I believe this photo was taken right as everyone left for lunch or dinner break.  As you can see the panel is assembled, covered in fabric and ready to be flown and tracked.  

Once the panels were up in the air, we started to work on the other elements on the show — the sun, forest, rocky stairs and palm trees.  The sun is a gigantic spiky flat that flies in at the end of the show to symbolize the destruction of the Queen of the Night (Sorry Teiya..) and the grandeur of the piece really comes across when it comes down from the grid and into the sea of yellow/ombre robes that the chorus members wear throughout the show.


sunHow gorgeous is that?!  Photo by Nanc Price.

Once the set is up, we move into ELEX Focus and then setting the lighting cues for the show.  Bretta Gerecke who is our set designer is also the lighting designer for the show.  She worked with Alison Hardy (head of Lighting), Bud Race (Asst. Head of Lighting) and Kevin Humphrey (Jube Lighting Tech) to get her show all sorted out.  She wanted to have a water-lighting element in the show and Alison worked tirelessly all week to accomplish this.  She started by lining the inside of the boxes built for us by our Asst. Head Carpenter, Kathy Cooper, with pool lining and a black thick plastic sheet to ensure no water would be leaking out, causing us some serious headaches down the line.  Greg then installed some handles on the boxes and she got to work on her ‘mirror pizzas’ which are essentially a collage made from square bits of mirror.  These sit in the water and when the filters start and the lights shine on the boxes, they create this beautiful reflection that looks like running water.  It’s quite beautiful and looks much more realistic than using a gobo — well at least any gobos I’ve seen.


We bought four kiddie pools for this project.


Here we have Alison and Clayton moving the lamps so that they hit the pools in the right place. 

Alison also worked alongside Chantel Fortin, our head properties gal to put together the magic bells for Papageno.  Unfortunately I do not have any photos of that on my camera, so stay tuned for an upcoming post that explores the world of props in more detail.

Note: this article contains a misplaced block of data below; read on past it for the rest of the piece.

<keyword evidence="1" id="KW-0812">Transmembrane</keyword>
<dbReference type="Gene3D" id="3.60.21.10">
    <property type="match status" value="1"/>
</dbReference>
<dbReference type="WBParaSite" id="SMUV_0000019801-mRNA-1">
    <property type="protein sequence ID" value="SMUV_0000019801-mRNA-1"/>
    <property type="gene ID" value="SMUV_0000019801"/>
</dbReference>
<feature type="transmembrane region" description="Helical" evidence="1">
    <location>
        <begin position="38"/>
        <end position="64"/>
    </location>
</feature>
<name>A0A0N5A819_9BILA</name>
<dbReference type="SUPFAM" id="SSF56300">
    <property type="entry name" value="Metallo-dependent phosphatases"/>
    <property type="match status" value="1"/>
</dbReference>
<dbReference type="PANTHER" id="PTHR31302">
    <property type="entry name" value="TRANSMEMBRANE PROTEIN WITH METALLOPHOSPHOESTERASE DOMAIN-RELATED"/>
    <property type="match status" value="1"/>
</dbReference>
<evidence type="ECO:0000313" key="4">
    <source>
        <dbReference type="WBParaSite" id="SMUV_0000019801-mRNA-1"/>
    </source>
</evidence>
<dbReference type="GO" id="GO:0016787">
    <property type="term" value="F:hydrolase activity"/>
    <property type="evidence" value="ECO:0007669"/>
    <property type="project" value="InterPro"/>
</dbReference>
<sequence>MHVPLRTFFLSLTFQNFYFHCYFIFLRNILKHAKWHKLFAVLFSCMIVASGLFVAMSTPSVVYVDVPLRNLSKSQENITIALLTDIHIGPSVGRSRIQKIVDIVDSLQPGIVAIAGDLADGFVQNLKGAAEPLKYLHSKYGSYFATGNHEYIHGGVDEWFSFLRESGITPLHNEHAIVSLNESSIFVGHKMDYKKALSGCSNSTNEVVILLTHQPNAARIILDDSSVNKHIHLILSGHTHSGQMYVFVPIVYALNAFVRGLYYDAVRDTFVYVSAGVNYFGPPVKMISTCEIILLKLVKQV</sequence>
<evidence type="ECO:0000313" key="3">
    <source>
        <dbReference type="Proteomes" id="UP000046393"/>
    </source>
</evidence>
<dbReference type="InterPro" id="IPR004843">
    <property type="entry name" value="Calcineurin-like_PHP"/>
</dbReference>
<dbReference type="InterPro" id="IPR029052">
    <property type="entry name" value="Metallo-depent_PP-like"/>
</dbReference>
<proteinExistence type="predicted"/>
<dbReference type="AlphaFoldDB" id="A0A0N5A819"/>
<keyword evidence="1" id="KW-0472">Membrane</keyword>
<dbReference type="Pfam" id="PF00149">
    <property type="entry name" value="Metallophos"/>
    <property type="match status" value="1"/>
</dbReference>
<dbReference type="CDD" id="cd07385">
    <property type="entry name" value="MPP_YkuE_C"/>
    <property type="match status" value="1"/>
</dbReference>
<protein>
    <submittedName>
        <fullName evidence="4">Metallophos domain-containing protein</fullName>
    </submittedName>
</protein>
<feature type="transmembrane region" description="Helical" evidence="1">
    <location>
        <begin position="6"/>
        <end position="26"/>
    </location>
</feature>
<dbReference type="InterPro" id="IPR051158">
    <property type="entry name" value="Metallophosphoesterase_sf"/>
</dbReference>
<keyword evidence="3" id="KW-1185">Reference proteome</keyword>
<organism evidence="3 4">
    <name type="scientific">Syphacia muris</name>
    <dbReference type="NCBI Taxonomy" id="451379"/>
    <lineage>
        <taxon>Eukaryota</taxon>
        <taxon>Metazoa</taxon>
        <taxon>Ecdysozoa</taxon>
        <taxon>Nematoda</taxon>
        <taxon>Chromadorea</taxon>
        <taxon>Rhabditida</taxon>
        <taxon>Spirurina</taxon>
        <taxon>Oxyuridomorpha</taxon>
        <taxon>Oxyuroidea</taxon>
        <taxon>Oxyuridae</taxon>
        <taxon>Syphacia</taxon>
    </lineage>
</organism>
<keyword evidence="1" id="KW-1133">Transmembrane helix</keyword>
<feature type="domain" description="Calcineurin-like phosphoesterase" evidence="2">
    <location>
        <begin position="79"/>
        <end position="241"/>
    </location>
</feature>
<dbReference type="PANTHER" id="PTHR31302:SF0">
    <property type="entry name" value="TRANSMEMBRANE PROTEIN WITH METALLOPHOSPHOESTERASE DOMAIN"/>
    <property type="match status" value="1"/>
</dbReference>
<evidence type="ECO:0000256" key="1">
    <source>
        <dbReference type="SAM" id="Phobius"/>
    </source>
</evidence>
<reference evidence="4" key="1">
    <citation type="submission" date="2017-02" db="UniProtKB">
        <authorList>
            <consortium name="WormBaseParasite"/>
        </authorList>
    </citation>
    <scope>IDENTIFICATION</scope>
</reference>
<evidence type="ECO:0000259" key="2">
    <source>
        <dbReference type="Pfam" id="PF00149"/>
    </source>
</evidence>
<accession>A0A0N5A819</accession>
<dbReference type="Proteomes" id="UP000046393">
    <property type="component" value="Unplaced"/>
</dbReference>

Up next, we have the FIYYYA.  I think this is probably the element that had everyone the most excited for.  It is no small feat to bring in a pyrotechnician and lucky for us at Edmonton Opera, our Head Stage Carpenter (and my former instructor), Geoff Bacchus, is a certified pyro expert (pretty sure he has a fancier title but i’m sticking with that).  He has all of his own equipment and a lot of experience in dealing with both pyro and fire (and fireworks too!), so he worked within the budget and design to create something wonderful for us, and that my friends is a wall of fire.

Now of course we don’t have a Vegas show budget, but we still wanted it to have a lot of impact, so the wall seemed like the best option. We had to go through a lengthy process of applying for insurance, fire permits, having (and passing) an inspection and thankfully all of that was taken care of and we got to experience the first wall of fire this past Tuesday.  It looked really incredible and everyone who saw it that night cheered.  It was one of those ‘i really love my job’ moments.


This is backstage as Geoff burns the excess propane off at the end of the night. 

And what did I do all week you ask? Well as usual I provided the crew with a snack to go alongside their morning coffee, ran a lot of errands and bought a lot of weird things.  In fact, I bought so many weird things over the last few months, that my goal for next year’s build is to write down all of the things I purchase and make some sort of an infographic.

IMG_4101 This was my final breakfast.  After a week of unhealthy stuff I thought it was time to treat the crew (and their tummies) to something nutritious and delicious! IMG_4022And this is bagel day.  Everyone loves bagel day. 

Now don’t think for a minute that I would forget about Wardrobe, but my friends, I have so much to say about Wardrobe that it will have to wait for another post! For now though, I hope you enjoy this incredible photo of the Queen of the Night and Pamina, taken by Nanc Price.


It’s magical!